A Memorial Day Recipe


After what seemed to be a very long winter, Memorial Day is almost upon us.  Bring Summer ON!

For an purely American holiday, I have a recipe that comes from the book My Berlin Kitchen!  Luisa Weiss is the daughter of divorced parents, her father an American, her mother Italian, she was born in Berlin.  The book is her story: how she came to terms with who she really is…and what she wants to do in her life.  It’s a great read–the subtitle is “A Love Story (with Recipes)”–so how can you resist.

As I grew up, moving around from Berlin to Boston to Paris to New York, I discovered that cooking was the most reliable way to feel less alone. My pots and pans became my constant companions, worn wooden spoons and a dull sheen at the bottom of my cast-iron pots a testament to how much I’d turned to them to find the tastes of home in my roving kitchens. Cooking was crucial: It couldn’t shrink the Atlantic Ocean or lessen the six-hour time difference. But it made my world feel a little bit smaller.

It was in the kitchen that I could make the same tomato sauce with carrots and onions that my father always had in our sprawling Brookline apartment with the cluttered screened-in balcony and empty rooms, that I could grate bitter chocolate into a bowl of thin sour yogurt as my mother always had in Berlin when I still sat in a high chair, listening to the church bells peal on a Sunday morning as sun streamed through her kitchen window.. When I stewed red peppers and onions with a cut-up chicken, the vapors brought my beloved Italian grandmother back to life. And I learned to knead Joanie’s bread dough until I felt as strong and capable as she was.  I couldn’t will my beloved Berlin streets across the world or make the people I loved appear when I needed them, but by summoning the flavors of Berlin and the food of my loved ones, my kitchen became my sanctuary, the stove my anchor.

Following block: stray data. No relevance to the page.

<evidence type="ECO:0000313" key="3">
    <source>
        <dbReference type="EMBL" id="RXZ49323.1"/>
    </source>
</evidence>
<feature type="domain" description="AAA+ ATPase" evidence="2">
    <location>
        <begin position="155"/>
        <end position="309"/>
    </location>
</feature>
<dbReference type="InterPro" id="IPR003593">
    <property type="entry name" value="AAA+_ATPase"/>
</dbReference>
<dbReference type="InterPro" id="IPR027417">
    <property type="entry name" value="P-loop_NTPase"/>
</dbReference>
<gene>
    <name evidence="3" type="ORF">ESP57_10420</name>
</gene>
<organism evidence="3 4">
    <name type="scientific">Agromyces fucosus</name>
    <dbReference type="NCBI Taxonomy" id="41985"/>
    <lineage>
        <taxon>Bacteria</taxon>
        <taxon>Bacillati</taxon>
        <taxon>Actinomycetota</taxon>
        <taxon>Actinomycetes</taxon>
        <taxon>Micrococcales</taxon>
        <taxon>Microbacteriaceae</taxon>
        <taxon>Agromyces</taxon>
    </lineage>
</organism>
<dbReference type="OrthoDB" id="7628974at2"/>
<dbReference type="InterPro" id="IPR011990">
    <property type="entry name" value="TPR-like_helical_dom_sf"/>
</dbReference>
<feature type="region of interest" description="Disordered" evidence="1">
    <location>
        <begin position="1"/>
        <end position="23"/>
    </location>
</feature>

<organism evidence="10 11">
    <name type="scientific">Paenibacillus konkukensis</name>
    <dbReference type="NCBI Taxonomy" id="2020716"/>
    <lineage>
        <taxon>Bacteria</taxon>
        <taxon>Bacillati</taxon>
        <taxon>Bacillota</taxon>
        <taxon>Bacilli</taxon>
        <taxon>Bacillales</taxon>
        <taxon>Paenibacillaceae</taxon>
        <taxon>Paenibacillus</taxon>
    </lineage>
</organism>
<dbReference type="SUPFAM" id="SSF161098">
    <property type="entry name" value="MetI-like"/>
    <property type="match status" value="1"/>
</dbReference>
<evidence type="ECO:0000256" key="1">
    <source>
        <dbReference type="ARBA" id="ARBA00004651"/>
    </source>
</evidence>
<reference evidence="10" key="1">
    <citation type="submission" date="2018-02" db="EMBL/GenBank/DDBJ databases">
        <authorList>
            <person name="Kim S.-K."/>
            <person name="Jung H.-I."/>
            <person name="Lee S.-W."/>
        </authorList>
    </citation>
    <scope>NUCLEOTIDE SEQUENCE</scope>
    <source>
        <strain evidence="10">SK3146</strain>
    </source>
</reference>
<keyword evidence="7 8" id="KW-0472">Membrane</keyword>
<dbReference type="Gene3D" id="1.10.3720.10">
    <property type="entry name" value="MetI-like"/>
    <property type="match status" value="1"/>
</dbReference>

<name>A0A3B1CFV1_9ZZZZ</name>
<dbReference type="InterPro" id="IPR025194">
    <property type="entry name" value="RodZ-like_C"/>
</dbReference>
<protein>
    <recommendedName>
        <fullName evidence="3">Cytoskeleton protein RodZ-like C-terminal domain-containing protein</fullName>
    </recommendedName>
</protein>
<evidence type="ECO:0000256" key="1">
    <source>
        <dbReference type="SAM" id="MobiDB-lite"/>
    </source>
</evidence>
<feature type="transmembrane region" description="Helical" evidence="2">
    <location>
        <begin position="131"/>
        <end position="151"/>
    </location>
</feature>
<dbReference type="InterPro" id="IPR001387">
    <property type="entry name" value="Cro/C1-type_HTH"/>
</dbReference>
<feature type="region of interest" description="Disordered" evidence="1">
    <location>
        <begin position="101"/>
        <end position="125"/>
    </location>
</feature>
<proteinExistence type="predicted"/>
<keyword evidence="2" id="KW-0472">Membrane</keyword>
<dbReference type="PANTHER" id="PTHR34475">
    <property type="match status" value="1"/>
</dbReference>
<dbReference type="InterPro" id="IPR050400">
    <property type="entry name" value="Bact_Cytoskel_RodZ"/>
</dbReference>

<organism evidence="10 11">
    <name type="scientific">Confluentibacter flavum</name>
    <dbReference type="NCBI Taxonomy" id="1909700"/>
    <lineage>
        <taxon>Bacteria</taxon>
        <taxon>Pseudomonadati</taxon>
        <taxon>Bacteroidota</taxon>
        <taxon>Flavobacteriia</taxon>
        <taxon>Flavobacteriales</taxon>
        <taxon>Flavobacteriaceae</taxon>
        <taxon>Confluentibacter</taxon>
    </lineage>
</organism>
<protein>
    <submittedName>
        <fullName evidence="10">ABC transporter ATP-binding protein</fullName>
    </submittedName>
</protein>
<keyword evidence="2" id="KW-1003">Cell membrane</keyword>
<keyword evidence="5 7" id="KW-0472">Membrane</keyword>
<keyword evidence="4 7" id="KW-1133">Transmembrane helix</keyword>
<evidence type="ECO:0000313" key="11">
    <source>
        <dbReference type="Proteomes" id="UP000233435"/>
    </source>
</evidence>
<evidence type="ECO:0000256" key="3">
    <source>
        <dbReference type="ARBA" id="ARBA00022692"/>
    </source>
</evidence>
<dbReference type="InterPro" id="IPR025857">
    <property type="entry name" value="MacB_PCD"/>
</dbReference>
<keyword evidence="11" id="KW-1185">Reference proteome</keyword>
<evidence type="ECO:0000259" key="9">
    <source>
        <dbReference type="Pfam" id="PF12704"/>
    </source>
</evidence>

“Distance means nothing when your kitchen smells like home.”  From My Berlin Kitchen by Luisa Weiss

There is a great, easy recipe in My Berlin Kitchen for Baked Beans!  No Kidding!  Just for your Memorial Day picnic!

By the way, Luisa Weiss is the author of the blog The Wednesday Chef.

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Fake Baked Beans

An easy, not too sweet recipe for “baked” beans.

3 15 ounce cans pinto beans

1/4 cup ketchup

1/4 cup molasses

3 Tablespoons apple cider vinegar

1 and 1/2 teaspoons mustard powder

1/4 teaspoon Tabasco sauce, or to taste

1/4 teaspoon pepper

1 pinch smoked Spanish paprika, or to taste

salt to taste

Dump the canned beans into a pot along with their liquid.  Add the ketchup, molasses, vinegar, mustard powder, Tabasco sauce, pepper and smoked paprika and mix well.

Bring the beans to a simmer and let cook over low heat, covered, until the liquid has thickened, 30 to 45 minutes.  Season with salt if needed.

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